"There seems to be a set of folks who -- I don't doubt their sincerity -- who just believe that we should do nothing," he said.
But in truth, few of those involved in the stimulus debate are suggesting that the government should not take action to aid the cratering economy.
Many of the president's fiercest congressional critics support a stimulus package of similar size but think it should be built around a much higher proportion of tax cuts than new spending. Others have called for a plan that is half the size of the one headed for a House-Senate conference -- still massive by historical standards.
Even those who think that no new government spending is necessary do not advocate a stand-still approach. A newspaper ad by the Cato Institute, signed by 250 economists, argued for removing "impediments to work, saving, investment and production" and said that "lower tax rates and a reduction in the burden of government are the best ways of using fiscal policy to boost growth."
You can even read more in that ultra right wing anti government rag, The New York Times. From that article:
“There are those who say these plans are too ambitious, that we should be trying to do less, not more,” Mr. Obama told a town-hall-style meeting in Costa Mesa, Calif., on March 18. “Well, I say our challenges are too large to ignore.”And just to make it easier to understand for Rob
Mr. Obama did not specify who, exactly, was saying America should ignore its challenges.
Similarly, the next day in Los Angeles, Mr. Obama took on Wall Street and Washington, two of his favorite straw men. “I know some folks in Washington and on Wall Street are saying we should just focus on their problems,” Mr. Obama said. “It would be nice if I could just pick and choose what problems to face, when to face them. So I could say, well, no, I don’t want to deal with the war in Afghanistan right now; I’d prefer not having to deal with climate change right now. And if you could just hold on, even though you don’t have health care, just please wait, because I’ve got other things to do.”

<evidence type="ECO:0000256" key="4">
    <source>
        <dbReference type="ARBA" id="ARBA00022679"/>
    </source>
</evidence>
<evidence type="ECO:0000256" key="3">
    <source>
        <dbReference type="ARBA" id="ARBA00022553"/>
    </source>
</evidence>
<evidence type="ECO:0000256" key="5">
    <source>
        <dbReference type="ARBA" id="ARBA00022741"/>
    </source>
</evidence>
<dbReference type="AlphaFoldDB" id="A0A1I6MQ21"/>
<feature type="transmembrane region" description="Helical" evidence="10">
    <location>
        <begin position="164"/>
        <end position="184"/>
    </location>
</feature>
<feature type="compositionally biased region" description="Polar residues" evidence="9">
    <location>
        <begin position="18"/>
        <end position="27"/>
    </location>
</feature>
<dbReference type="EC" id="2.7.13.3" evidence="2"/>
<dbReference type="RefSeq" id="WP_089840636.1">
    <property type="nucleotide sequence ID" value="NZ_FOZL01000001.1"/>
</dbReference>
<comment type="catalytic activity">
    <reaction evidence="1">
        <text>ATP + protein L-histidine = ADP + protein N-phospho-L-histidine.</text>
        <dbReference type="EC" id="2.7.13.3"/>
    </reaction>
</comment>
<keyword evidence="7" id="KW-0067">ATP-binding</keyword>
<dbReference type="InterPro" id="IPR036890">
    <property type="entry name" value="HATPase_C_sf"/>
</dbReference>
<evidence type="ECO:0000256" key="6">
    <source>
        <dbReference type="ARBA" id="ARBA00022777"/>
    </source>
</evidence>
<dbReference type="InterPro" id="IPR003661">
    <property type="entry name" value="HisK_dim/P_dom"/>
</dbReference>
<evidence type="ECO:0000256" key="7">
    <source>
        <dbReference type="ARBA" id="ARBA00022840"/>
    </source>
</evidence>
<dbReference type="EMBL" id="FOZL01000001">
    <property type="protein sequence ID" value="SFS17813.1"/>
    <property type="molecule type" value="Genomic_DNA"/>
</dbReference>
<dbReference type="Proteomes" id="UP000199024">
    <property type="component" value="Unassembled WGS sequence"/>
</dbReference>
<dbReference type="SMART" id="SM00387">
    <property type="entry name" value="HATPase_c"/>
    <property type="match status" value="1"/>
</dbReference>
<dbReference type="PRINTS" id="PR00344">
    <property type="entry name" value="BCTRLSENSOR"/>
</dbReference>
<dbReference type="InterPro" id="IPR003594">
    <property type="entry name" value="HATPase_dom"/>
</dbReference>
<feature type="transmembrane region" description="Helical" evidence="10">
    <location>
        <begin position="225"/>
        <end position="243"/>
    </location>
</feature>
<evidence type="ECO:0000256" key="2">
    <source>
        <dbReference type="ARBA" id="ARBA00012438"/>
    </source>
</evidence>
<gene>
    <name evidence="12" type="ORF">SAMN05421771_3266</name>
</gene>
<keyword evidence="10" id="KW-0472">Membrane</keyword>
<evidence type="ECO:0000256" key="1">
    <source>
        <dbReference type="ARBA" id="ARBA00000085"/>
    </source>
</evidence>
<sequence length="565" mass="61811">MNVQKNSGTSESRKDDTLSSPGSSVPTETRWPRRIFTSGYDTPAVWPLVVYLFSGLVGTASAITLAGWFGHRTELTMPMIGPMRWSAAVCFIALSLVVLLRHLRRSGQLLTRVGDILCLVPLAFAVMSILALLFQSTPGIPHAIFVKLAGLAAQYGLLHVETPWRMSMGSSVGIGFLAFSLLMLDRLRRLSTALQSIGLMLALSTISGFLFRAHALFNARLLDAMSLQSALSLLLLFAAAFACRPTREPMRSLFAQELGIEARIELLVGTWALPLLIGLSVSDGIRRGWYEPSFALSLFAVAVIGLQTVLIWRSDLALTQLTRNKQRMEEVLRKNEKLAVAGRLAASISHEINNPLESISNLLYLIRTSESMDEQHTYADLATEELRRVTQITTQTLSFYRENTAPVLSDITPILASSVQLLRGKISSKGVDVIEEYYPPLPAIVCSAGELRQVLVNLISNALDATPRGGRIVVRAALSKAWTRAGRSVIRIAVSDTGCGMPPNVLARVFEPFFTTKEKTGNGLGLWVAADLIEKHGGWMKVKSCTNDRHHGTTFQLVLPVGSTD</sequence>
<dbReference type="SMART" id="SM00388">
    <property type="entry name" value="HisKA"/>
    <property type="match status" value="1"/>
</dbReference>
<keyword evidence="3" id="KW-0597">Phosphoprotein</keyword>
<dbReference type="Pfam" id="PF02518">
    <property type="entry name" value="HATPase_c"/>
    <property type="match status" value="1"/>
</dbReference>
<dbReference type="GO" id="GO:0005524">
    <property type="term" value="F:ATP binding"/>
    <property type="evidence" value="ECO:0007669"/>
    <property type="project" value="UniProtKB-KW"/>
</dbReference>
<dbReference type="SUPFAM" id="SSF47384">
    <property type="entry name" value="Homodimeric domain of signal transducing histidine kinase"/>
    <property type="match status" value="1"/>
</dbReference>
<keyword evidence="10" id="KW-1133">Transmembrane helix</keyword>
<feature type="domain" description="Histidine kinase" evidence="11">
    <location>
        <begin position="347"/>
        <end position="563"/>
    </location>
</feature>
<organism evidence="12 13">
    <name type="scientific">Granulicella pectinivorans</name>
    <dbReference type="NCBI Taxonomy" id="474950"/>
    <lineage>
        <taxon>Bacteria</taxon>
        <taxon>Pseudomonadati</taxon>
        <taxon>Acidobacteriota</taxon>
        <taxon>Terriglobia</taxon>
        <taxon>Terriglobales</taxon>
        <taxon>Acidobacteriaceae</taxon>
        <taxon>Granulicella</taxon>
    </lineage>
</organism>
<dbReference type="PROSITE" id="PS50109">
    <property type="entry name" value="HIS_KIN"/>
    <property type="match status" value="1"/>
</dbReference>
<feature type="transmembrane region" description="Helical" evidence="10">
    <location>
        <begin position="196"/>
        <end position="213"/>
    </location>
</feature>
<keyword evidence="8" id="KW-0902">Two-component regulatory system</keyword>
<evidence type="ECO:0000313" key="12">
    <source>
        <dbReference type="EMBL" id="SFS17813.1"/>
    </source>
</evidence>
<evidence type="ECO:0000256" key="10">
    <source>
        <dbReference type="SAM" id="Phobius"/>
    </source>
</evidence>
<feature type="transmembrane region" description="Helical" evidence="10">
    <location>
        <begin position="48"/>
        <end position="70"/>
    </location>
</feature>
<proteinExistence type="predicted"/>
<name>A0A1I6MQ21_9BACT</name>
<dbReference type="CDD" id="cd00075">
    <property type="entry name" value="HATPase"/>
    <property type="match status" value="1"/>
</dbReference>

Mr. Obama continued on the offensive against straw men that day in Los Angeles, pointing out that critics told him not to go on “The Tonight Show With Jay Leno” on NBC because “I can’t handle that and the economy at the same time.” Then, his audience primed, he delivered his standard kill line: “Listen, here’s what I say. I say our challenges are too big to ignore.”
And who can argue with that? Like most straw men, Mr. Obama’s are not complete fabrications. White House officials correctly pointed out that Senator Jon Kyl, Republican of Arizona, took a crack at Mr. Obama for appearing on the Leno show, saying that his “suggestion is that he come back, since he’s taken full responsibility, and get his people together” to confer on the budget.
But that is still a ways from the tortuous construct which Mr. Obama ended up with, that turned Mr. Kyl’s remark into one that somehow needed the “our challenges are too big to ignore” rebuttal, since it suggests that one of those challenges was apparently appearing on Leno.
The telltale indicators that a straw man trick is on the way are the introductory words “there are those who say” or “some say.”
“In strawmanese, you never specify who ‘those who’ are,” Mr. Safire said. “They are the hollow scarecrows you set up to knock down.”
Now there is another version of this trick which does specify the person but is just as dishonest because it implies things that are not said. But that is the subject for another post.